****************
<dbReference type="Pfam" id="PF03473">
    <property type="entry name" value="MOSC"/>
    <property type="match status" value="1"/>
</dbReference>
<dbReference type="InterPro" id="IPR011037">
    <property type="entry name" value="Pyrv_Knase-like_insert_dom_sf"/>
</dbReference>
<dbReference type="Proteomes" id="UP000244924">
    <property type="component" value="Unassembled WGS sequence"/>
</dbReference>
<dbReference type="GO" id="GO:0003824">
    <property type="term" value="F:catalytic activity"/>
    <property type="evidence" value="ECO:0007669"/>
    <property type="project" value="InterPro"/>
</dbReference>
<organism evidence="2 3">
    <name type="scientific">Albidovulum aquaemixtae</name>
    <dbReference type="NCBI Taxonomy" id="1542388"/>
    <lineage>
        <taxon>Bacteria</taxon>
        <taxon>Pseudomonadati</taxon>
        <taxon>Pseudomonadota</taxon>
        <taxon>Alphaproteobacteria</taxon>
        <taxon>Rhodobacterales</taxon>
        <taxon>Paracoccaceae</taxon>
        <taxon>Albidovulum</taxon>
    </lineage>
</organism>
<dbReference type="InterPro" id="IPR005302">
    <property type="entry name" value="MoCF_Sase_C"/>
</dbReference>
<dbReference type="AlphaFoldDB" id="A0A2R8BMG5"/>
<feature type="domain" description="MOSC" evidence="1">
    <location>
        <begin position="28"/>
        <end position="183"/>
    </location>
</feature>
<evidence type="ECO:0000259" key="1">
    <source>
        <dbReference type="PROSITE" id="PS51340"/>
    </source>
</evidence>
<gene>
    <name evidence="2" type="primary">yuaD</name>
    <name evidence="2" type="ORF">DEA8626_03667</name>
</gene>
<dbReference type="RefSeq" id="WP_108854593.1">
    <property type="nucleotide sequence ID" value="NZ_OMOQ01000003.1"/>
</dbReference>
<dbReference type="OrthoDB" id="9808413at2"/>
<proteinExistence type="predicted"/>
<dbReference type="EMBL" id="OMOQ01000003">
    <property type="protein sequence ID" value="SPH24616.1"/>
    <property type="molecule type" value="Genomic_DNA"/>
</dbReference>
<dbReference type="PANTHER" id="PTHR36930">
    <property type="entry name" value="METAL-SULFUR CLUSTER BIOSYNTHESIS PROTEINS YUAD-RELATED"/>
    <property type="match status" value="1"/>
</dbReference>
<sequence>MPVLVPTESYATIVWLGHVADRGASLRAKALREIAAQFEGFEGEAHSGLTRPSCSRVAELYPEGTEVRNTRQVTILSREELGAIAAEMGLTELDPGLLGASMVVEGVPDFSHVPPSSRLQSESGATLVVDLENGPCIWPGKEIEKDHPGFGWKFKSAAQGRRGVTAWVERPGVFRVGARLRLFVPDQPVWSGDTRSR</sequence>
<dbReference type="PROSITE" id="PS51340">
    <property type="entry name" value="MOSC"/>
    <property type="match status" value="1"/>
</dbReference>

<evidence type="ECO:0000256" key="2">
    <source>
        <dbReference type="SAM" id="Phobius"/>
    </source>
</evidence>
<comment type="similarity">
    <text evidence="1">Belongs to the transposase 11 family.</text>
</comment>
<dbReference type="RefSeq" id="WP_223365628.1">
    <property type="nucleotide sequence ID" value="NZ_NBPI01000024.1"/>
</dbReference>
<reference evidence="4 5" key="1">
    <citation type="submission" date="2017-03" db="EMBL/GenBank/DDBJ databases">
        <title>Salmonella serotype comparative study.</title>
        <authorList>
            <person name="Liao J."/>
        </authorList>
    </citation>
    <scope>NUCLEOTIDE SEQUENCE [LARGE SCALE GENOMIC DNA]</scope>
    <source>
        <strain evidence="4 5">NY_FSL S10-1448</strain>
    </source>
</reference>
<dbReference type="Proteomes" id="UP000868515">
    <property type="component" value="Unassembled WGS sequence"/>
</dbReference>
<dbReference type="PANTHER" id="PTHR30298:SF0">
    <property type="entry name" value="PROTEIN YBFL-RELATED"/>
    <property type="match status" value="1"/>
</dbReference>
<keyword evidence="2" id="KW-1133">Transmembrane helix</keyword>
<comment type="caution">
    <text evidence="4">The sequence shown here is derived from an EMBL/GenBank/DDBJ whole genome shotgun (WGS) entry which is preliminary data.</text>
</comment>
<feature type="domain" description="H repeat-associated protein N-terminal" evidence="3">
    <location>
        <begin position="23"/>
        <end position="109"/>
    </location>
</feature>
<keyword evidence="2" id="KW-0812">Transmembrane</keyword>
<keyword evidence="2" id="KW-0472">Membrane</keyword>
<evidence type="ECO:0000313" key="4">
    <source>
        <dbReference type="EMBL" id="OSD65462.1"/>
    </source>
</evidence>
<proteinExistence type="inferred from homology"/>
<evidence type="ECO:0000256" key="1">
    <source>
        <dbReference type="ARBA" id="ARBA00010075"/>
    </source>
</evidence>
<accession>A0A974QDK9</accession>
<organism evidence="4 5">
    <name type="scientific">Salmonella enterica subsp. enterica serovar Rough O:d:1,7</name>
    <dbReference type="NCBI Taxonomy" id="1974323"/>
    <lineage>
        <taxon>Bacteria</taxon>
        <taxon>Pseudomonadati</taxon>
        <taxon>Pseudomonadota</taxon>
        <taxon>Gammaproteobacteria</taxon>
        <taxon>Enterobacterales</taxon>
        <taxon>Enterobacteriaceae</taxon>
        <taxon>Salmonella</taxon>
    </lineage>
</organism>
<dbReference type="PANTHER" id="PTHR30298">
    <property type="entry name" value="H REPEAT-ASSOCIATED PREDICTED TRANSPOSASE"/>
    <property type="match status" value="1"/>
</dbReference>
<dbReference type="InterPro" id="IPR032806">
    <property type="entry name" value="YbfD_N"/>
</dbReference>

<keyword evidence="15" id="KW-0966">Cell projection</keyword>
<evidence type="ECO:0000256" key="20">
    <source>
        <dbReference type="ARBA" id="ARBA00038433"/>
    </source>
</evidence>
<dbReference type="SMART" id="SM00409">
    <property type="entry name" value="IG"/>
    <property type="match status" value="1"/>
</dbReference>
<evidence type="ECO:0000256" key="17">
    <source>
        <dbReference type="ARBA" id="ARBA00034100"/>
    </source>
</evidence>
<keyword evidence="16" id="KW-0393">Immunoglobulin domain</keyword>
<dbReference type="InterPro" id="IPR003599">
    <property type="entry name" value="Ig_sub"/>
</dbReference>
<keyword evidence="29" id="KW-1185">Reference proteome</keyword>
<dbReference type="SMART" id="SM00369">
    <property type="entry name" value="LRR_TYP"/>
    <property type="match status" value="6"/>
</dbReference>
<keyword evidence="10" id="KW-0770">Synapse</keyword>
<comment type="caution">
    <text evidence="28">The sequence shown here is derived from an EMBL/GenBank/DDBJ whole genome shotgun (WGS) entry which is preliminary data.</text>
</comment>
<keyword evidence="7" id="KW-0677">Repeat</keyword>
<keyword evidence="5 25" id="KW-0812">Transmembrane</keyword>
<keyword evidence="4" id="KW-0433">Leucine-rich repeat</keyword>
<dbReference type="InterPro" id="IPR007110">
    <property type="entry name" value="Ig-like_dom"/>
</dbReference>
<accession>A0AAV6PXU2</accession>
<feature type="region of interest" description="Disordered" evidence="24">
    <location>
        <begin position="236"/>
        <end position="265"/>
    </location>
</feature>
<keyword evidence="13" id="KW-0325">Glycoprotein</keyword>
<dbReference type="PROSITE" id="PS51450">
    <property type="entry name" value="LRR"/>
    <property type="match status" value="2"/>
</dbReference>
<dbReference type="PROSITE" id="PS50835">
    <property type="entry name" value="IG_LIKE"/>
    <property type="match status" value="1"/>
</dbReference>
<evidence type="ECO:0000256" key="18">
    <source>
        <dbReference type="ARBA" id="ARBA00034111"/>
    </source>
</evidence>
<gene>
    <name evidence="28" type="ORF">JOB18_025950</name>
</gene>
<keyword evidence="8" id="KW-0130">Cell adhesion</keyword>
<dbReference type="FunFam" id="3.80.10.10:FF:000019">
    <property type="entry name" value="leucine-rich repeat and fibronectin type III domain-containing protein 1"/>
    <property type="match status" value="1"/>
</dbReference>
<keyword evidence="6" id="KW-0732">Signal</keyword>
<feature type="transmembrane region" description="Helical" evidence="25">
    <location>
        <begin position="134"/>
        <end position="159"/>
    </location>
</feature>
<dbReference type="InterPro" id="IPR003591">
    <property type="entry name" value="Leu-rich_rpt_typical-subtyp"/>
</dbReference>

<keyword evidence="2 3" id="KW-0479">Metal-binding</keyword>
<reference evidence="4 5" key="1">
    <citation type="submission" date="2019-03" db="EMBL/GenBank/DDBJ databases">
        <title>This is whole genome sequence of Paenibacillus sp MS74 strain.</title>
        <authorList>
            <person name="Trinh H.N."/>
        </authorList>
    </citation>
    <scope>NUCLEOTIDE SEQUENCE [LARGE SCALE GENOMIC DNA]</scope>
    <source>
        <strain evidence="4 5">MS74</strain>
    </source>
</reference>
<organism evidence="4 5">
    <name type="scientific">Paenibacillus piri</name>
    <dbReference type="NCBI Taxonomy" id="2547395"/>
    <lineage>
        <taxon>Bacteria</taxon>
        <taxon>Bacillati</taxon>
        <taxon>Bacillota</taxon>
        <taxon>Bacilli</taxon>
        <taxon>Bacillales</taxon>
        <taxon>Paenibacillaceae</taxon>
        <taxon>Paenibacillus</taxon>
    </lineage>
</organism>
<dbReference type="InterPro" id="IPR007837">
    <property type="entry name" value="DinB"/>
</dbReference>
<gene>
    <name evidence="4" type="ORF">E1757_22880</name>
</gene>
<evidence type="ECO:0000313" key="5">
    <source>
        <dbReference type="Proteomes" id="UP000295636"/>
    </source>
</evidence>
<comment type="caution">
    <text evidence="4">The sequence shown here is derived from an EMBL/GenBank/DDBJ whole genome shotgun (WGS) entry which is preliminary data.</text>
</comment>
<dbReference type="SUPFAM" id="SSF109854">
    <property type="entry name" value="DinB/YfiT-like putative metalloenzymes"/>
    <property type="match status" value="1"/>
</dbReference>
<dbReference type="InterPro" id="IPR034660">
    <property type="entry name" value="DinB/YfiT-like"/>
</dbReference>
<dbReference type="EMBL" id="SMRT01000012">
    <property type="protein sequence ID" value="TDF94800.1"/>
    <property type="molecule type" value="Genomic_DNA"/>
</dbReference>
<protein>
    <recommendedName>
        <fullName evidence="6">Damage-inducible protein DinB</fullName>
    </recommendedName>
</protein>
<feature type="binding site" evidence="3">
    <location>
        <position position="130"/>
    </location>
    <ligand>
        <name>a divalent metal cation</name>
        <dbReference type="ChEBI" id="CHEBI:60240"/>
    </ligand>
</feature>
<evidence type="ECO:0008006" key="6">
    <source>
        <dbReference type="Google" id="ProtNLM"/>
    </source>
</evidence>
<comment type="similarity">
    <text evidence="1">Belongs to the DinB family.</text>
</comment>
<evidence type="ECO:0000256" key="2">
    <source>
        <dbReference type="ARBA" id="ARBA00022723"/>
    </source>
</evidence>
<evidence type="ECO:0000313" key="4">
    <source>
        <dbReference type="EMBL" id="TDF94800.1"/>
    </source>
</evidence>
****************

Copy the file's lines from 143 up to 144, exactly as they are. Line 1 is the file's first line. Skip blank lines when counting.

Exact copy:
        <dbReference type="ARBA" id="ARBA00038433"/>
    </source>